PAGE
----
January 1, 2016
Tony Scott & the Indonesian All Stars
MPS EAN/UPC 4250644879968
Although described as one of the first Jazz-World Music sessions, this 1967 date by American clarinetist Tony Scott and five Indonesian musicians Djanger Bali owes more to the reedist’s days on 52nd Street during the transition from Swing to Bop than Third World mysticism. Like a seasoned law maker whose understanding of practical solutions moves him across the political spectrum, Scott (1921-2007) was successively a Swing clarinetist, a committed Bop reedman, an originator of so-called New Age music following 1960s sojourns in Asia, and finally a Rome-based FreeBopper.
The inspiration the clarinetist got from non-Western sounds was stimulating not slavish. It gave him a unique context in which to express his idiosyncratic clarinet tones. Rather than superficially adapting Far Eastern musical stereotypes in an attempt to go native, Scott instead hooked up with a quintet of players whose idiom was undoubtedly Jazz yet were sophisticated enough to reflection sounds from their own country as they improvised. Think of the session as Jakarta Bop. The Bop part is cardinal. While it may have been the mid-1960s, it appears that Hard Bop and the avant-garde still hadn’t crossed the Indian Ocean at that point. The riffing orientation as well as the instrumentation – tenor saxophone/flute, guitar, piano, bass and drums is what one would expect to find in a high class nightclub, not a funky bar nor an isolated loft. Each of the six tunes is well balanced and swinging, but nothing would challenge the experimenters of the day.
With bassist Yopi Chen and drummer Benny Mustafa keeping the themes moving, the front-line stretches out, but in the main only at 78 rpm length. In the Oscar Peterson mould, pianist Bubi Chen is a furious, facile accompaniment, creatively comping most notably on “Summertime” and leeching out some late night-style Blues fantasia on “Burungkaka Tua”. Almost inevitably the down-stroking bounce Jack Lesmana brings to his guitar chording fits hand-in-glove with Chen, rather as Herb Ellis or Joe Pass linked up with Peterson. Guitar chords also harmonize easily with clarinet and single-name Marjono’s tenor saxophone. But even here the saxist could have emerged from a time machine. On a track like “’Mahlke from ‘Katz Und Maus’,” his tone is a throwback to big band tenors like Tex Beneke or Eddie Miller. When he lets himself break up a smooth line to venture towards the contemporary as on “Summertime”, the comparison is to Zoot Sims, not anyone whose style matured after 1956. Still his most affecting work occurs on the Gershwin tune as his glossy obbligato contrasts distinctively with Scott’s reed bites.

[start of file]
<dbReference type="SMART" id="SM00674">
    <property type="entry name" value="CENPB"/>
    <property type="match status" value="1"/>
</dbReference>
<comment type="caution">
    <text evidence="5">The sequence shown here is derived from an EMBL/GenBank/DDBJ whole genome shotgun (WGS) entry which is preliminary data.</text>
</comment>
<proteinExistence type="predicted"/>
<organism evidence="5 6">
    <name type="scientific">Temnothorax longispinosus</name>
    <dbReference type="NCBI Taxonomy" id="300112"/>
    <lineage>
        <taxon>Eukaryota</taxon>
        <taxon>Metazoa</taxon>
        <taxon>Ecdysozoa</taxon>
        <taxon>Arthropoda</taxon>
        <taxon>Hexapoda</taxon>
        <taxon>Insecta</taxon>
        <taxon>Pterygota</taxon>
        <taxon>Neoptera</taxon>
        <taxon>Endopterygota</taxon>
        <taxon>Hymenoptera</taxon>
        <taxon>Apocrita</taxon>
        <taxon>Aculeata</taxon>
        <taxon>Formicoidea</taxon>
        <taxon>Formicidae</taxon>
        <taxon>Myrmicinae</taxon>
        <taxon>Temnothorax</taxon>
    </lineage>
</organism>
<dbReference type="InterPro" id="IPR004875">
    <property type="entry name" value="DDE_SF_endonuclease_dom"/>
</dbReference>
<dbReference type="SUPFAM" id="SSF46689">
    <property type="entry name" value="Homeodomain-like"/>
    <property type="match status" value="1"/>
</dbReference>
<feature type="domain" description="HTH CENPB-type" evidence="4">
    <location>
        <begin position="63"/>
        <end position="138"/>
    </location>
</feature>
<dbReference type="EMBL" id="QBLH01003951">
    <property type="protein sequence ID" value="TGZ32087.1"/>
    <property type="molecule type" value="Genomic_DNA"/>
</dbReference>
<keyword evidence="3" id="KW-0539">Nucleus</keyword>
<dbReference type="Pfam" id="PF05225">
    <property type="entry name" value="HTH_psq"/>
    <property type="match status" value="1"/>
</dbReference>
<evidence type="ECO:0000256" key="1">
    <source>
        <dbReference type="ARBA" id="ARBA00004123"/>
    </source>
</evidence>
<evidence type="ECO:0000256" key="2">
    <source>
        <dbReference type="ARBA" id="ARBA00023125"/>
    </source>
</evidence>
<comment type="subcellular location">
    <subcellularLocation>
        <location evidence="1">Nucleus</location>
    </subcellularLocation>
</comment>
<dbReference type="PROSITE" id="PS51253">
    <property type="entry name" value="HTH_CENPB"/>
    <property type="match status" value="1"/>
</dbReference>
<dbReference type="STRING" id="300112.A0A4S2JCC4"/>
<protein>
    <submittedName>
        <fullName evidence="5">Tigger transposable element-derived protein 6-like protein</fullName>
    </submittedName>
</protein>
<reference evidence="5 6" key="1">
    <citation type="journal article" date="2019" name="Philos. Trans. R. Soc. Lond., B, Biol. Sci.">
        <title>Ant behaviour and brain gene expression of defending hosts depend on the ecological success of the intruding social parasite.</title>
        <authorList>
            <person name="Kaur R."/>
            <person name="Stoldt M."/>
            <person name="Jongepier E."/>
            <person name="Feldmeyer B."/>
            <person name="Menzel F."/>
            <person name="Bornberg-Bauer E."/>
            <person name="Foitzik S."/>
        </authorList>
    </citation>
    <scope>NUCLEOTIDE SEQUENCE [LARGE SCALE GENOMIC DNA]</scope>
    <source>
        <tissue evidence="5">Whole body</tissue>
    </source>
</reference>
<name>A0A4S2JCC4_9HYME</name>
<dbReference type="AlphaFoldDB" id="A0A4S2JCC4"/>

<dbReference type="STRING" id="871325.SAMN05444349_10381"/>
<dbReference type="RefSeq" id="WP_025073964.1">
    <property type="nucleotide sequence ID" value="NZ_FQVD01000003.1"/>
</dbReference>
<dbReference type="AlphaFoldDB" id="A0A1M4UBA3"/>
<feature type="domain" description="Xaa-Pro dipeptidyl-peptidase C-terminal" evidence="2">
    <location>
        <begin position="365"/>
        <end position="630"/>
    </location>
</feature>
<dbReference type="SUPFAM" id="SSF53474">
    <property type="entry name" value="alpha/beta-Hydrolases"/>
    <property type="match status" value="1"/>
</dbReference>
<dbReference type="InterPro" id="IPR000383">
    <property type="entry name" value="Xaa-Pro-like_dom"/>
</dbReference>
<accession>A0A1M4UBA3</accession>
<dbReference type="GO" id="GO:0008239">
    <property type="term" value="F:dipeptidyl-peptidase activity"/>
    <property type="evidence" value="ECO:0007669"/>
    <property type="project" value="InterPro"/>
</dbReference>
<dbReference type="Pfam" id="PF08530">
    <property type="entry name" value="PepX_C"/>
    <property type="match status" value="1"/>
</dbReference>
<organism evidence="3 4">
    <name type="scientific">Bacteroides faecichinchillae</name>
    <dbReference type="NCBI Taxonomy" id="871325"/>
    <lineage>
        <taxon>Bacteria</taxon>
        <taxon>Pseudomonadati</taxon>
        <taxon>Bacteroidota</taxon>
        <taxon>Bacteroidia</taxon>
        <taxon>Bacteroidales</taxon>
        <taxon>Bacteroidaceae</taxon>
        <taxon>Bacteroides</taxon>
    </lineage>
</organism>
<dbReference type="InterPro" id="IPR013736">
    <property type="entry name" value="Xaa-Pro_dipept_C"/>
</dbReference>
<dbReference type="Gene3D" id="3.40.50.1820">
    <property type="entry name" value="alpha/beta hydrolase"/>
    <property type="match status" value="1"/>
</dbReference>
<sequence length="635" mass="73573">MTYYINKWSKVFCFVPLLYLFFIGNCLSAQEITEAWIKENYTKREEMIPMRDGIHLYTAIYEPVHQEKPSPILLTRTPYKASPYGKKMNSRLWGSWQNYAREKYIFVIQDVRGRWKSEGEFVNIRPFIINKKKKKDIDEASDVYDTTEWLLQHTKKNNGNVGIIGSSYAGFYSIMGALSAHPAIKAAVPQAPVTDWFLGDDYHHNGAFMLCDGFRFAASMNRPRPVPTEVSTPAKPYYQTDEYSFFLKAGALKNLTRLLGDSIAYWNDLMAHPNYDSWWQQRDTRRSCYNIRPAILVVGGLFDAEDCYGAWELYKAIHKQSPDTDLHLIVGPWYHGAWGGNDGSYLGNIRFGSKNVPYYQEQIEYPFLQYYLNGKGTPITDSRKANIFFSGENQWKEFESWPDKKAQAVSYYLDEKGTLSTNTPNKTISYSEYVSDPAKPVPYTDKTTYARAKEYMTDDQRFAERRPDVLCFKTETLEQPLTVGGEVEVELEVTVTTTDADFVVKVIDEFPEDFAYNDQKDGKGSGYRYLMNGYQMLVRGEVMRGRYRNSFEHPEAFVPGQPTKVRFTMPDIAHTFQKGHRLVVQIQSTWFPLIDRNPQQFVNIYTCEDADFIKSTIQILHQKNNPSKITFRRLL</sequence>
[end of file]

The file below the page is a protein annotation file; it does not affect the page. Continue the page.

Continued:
Avoiding false exotica, the sextet maintains its Swing orientation when it turns to classic Javanese fare. “Gambang Suling” is built on the mallet clangs from Chen’s zither, which he wields with the artfulness of someone used to wind his way among thousands of islands and many ethnic groups. The wispy tone of Marjono’s suling or bamboo flute adds to the bucolic mood, so much so that when the head returns via the piano’s ivories and a centred drum beat, it nearly shocks the system. “Ilir Ilir”, a Javanese children’s ghost song, provides an instance of melodious vocalizing from Marjono. Although the theme sounds more Bollywood than Banten, it is as appropriate as a Broadway belter on which to improvise. This is proven near the end when Scott’s clarinet bleeps enter at race-track speed, Chen contributes some finger-snapping piano vibrations, with the changes acceptable to any Jazz fan.
A noble experiment that shouldn’t be oversold as World Music fusion, overall this session is a fine, if not exceptional Jazz date. Besides adding more non-ethereal music to Scott’s discography, it demonstrates the sophisticated – if slightly anachronistic – Jazz sense from a country know more for Sukarno’s New Order than Swing or The New Thing. Wonder if any of these local players are still gigging nearly a half century later?
Track Listing: 1. Djanger Bali 2. Mahlke From “Katz Und Maus” 3. Gambang Suling 4. lir, Ilir 5. Burungkaka Tua 6. Summertime
Personnel: Tony Scott (clarinet); Marjono (tenor saxophone, suling, vocals); Bubi Chen (piano, ketjapi); Jack Lesmana (guitar); Yopi Chen (bass) and Benny Mustafa (drums)